We continue in the lecture mode for another few minutes. I introduce the idea that some forces can be calculated, noting that, in every problem to date, we have been provided directly with values for forces. I handout a single sheet of notes and have students follow along as I elaborate on them.
The two forces I introduce are the gravitational force (or the "weight") and the frictional force. I draw the distinction between "mass" and "weight" and note that, wherever "g" is different (in space, on the Moon, other planets), one's weight would change even as mass is constant.
For the frictional force, I choose to introduce it as the portion of an object's weight that gets converted into a force opposing motion. I tell students that this is a temporary, but useful, definition which allows us to start an earnest practice of Newtonian problems quickly. Knowing that the problem set I have prepared has only objects that lay flat on tables and floors, I know that this definition is sufficient for today's purposes. Indeed, at the end of class, I ask students to consider a problem with this definition (see "Exit Ticket"). So, though not ultimately fully truthful, it is a simple way to get students thinking about, and working with, the idea of friction.
Having shared these ideas with students, I provide them with a practice set and some time to develop their understanding.
I distribute the friction practice set and encourage students to attempt free-body diagrams before moving too quickly to solutions. Students are welcome to collaborate with one another or work individually. I circulate around the room looking to provide very targeted feedback.
In this image, the student has heeded my advice and has begun her solution with a free-body diagram. This is a bit unusual for the first practice set; many students don't see the value of this step and believe that, as a teacher, I'm just being picky!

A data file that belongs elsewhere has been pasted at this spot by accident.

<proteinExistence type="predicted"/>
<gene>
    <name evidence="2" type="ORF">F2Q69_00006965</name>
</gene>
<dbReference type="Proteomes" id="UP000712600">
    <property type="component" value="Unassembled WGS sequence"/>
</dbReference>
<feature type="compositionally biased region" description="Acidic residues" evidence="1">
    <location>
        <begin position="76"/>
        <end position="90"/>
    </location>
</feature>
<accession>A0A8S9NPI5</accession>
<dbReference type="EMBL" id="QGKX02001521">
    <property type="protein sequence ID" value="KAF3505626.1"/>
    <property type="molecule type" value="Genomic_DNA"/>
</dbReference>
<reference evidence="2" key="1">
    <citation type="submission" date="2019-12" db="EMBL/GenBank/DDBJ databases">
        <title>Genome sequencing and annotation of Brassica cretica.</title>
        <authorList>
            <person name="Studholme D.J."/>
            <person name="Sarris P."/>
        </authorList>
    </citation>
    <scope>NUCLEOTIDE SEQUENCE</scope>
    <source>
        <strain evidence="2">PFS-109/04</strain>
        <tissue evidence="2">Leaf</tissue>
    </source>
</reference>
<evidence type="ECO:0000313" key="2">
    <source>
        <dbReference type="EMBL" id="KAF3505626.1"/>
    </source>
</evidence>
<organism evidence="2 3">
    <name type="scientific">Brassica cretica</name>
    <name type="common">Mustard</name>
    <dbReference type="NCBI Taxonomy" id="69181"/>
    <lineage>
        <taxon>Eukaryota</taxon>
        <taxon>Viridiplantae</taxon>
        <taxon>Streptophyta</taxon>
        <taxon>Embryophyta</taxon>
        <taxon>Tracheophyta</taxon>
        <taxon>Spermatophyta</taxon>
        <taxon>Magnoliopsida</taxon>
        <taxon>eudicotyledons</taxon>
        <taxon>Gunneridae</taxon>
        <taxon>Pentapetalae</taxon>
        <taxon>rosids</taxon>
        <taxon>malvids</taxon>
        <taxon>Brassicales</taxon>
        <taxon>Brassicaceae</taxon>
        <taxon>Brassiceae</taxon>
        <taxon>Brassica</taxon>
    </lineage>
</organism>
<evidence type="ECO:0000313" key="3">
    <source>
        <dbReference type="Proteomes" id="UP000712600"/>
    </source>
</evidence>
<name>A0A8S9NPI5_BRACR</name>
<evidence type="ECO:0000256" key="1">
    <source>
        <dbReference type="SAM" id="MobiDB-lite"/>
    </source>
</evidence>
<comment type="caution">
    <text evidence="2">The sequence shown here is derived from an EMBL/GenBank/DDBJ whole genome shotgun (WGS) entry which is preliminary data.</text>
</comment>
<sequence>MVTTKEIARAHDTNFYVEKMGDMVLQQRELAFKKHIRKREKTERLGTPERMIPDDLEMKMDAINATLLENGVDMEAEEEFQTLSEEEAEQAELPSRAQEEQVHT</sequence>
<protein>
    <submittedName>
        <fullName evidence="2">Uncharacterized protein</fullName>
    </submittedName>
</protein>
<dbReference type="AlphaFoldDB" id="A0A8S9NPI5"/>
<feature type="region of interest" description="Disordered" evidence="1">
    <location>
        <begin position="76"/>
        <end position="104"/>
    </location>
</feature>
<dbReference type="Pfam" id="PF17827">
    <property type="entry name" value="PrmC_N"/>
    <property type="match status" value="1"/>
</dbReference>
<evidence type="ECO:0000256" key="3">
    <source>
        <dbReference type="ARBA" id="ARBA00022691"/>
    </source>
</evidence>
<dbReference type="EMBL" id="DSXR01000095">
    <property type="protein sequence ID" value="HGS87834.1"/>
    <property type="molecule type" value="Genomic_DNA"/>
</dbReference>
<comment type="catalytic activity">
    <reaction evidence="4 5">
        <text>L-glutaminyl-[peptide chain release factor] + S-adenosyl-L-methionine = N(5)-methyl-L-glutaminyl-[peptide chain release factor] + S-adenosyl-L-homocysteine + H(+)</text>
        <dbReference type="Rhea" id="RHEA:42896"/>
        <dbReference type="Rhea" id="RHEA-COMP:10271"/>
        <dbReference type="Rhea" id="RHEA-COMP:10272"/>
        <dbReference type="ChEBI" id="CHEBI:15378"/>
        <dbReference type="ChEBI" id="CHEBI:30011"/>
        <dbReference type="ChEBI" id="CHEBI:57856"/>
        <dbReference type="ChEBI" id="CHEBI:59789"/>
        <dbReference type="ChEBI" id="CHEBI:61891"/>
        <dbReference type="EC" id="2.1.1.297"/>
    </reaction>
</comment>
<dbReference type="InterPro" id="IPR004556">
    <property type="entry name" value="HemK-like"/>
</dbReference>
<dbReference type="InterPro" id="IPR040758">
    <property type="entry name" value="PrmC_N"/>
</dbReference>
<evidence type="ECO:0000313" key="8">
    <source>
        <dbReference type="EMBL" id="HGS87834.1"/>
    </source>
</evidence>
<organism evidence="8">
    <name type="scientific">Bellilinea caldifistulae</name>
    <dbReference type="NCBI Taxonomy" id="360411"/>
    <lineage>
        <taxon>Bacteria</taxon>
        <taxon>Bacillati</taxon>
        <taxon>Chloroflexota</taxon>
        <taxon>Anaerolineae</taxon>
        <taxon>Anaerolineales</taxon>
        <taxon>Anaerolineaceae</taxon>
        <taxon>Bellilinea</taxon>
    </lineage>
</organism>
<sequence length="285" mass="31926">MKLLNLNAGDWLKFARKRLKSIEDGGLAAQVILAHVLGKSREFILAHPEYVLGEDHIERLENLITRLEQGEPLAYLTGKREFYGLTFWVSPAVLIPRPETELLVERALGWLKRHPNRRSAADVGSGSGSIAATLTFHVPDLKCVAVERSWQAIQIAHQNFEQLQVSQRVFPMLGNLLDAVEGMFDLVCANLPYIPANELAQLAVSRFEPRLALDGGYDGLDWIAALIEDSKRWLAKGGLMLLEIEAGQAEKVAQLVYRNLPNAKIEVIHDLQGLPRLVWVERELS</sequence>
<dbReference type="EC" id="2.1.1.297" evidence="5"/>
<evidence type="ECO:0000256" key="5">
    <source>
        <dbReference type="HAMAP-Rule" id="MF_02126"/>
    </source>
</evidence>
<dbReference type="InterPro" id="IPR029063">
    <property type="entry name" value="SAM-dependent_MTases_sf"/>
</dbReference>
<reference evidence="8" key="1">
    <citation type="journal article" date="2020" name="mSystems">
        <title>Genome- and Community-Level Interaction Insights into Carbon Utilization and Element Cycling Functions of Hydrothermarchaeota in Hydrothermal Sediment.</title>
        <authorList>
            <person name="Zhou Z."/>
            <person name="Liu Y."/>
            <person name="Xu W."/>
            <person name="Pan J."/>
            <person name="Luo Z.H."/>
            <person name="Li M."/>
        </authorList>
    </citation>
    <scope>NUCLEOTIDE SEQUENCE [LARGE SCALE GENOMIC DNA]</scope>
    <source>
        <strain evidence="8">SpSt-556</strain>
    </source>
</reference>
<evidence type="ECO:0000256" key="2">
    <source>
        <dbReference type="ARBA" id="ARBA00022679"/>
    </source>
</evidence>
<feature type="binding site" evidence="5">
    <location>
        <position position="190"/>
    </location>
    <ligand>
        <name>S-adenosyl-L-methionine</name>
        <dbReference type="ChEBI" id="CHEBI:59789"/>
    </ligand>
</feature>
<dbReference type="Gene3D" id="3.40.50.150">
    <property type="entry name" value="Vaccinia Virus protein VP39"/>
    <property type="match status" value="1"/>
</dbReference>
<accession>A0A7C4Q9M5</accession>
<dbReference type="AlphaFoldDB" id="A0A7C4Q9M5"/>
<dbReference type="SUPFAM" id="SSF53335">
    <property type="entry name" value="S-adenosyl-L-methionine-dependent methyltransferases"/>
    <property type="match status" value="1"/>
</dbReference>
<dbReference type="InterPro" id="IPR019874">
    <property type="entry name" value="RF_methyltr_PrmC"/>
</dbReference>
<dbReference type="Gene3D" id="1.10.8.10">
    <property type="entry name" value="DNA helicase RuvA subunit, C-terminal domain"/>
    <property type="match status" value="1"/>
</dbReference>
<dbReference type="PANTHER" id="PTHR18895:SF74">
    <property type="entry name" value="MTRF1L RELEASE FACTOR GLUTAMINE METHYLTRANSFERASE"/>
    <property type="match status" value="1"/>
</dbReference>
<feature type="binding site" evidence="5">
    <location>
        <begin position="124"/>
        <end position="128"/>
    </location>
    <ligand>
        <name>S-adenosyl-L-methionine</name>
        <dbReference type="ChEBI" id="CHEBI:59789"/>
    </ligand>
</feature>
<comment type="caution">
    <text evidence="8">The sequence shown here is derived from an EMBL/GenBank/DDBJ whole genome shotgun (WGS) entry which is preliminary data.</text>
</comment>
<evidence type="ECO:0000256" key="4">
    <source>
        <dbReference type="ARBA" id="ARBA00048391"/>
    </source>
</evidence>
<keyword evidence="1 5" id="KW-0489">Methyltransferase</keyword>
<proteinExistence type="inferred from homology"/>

In the image below, this student has done well until part c of the first problem where, after identifying the frictional force as 33.5 newtons, she has inserted some other force in the place where friction should have been. A conversation right now provides her with an appropriate re-direction.
Students continue with the practice set until there are about five minutes left in class. At that time, I quickly get their attention at the board and ask them to record their thought in response to an "exit ticket."
I the final few minutes, I distribute some small scraps of paper for students to respond to an exit ticket about friction. Here, I pose a problem for which our temporary definition of friction is inadequate. I read the problem out loud while showing it at the board and ask students to put down their best thoughts on the scrap of paper, without their names.
As an example, this student has tried to identify the places where he thinks friction is acting and, with his free-body diagram, has indicated how gravity is acting on the object ("Fw"). Though no sentences, this student has provided me with a quick mental model.
I collect these from each student and use them to get a better sense of their understanding of friction. This helps me set up my next lesson.